We tilled the last of the garden under last week. It’s the sort of thing that at first glance may appear to be a disheartening chore. Bidding farewell to the plants we tended so dutifully these last six months. It was certainly suggested to us on more than one occasion. But you know what? No. Strangely enough, it has become a favourite part of the season. The process itself is fairly menial. Push the tiller in a straight line through the dirt. Turn. Repeat. Try not to act too terrified when it hits a hidden rock and leaps forward. Don’t roll it over the hill (oops.) Don’t get it stuck in the mud (ah… right. About that.) And when you neglect to heed those last two instructions for the umpteenth time? Make sure you have Phil on speed dial.
But there’s more to it than just the process. With each step, menial though it may be, a little more of last year’s successes and failures pass under our feet and into the dirt. It is a humbling and perspective-gaining experience, watching an entire season’s work reduced to the same soil from which it sprung. It is a time for reflection. And from this reflection emerge two seemingly immiscible outcomes. Closure and potential. The turning of the soil bears the inevitable acknowledgment of the season’s end. Those nagging bullet points, scribbles, and reminders that never made it off of the to-do list? They won’t happen. Not this season. But as root, stem, and leaf disappear ahead of us, a blank slate emerges behind. The remnants of the season’s bounty, slowly breaking down beneath the surface, with time will be the soil that fuels next year’s crops. In the months that will follow, this soil will sleep, but come Spring we will sow every one of this year’s ‘I wish I had…’s, ‘Why didn’t we… ?’s, and ‘I wonder what would happen if… ?’s. From those ideas, questions, and observations will spring many more. It’s an iterative process that we find ourselves in, every year coming a little closer to an ever-elusive end-goal.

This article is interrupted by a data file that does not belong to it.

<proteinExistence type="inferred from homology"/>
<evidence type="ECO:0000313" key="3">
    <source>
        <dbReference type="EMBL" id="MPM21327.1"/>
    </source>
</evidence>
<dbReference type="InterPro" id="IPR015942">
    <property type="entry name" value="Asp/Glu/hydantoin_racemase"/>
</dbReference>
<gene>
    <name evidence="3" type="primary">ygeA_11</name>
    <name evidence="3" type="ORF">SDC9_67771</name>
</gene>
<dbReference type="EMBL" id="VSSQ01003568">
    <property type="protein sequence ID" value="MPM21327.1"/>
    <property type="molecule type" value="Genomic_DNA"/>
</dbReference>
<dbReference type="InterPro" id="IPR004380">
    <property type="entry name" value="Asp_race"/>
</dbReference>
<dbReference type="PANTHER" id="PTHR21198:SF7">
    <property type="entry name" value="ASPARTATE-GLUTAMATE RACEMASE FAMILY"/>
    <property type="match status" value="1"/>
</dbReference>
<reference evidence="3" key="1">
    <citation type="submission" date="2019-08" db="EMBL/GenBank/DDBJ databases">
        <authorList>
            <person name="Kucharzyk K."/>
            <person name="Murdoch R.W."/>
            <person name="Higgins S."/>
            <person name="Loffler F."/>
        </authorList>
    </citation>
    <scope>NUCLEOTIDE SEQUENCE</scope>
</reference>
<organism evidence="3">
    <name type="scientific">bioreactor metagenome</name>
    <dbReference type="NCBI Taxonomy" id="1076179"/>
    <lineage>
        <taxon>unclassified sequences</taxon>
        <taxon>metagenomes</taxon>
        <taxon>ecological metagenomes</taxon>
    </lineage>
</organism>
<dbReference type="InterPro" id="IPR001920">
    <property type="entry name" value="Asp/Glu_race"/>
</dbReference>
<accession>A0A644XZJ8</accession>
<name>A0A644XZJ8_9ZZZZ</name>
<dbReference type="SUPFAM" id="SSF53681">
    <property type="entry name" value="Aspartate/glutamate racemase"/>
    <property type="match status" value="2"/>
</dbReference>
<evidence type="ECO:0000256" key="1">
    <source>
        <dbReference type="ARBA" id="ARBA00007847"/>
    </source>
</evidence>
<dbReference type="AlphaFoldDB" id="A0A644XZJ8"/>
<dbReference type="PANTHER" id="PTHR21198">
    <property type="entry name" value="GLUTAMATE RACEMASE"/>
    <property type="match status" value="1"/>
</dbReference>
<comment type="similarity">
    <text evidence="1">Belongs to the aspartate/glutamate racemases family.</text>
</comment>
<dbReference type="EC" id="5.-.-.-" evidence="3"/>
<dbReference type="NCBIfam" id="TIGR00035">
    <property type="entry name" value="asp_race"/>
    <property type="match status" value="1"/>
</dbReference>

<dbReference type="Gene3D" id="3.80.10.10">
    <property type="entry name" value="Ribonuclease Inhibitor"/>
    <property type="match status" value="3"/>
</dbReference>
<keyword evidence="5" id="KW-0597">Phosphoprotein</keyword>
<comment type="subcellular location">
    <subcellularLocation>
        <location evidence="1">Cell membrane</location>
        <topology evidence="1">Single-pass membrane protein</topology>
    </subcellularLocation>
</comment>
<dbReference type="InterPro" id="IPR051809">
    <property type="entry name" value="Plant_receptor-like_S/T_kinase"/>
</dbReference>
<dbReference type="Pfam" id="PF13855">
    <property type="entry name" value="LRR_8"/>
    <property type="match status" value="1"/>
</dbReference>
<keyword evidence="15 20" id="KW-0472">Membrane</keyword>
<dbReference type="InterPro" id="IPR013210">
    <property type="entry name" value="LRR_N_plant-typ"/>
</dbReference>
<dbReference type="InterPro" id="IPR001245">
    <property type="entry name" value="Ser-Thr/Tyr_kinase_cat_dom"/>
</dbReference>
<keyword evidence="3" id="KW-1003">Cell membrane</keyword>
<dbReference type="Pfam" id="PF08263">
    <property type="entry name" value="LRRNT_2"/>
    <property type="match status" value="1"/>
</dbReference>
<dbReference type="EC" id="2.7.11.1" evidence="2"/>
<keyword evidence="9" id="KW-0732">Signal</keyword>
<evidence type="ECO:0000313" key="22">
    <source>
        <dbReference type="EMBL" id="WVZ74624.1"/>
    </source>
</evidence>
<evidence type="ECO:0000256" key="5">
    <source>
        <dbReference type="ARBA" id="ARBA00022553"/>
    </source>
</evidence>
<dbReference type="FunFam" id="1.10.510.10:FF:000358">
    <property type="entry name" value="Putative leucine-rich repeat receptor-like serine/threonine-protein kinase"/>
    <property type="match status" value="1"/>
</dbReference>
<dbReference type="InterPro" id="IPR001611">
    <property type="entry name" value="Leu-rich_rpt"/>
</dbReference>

Now. Lest you begin to think that we enjoy tilling our crops more than growing them, let us assure you otherwise. Nothing will ever replace the joy of watching a seedling emerge from the earth, nor will anything compare to the satisfaction of pulling the first tomato. But, as someone much wiser (and less long-winded) than us once said, for everything there is a season. A time to sow. A time to reap. And in our case, a time to turn under. Each of these seasons has come and gone, bearing with them abundance, lessons, memories. The ephemeral nature of the seasons lends itself to this process of reflection, of appreciation for what was and anticipation of what will be. We may not be paving paradise, but it is still all too easy to forget what we’ve got ‘til it’s gone. The changing of the seasons reminds us of that.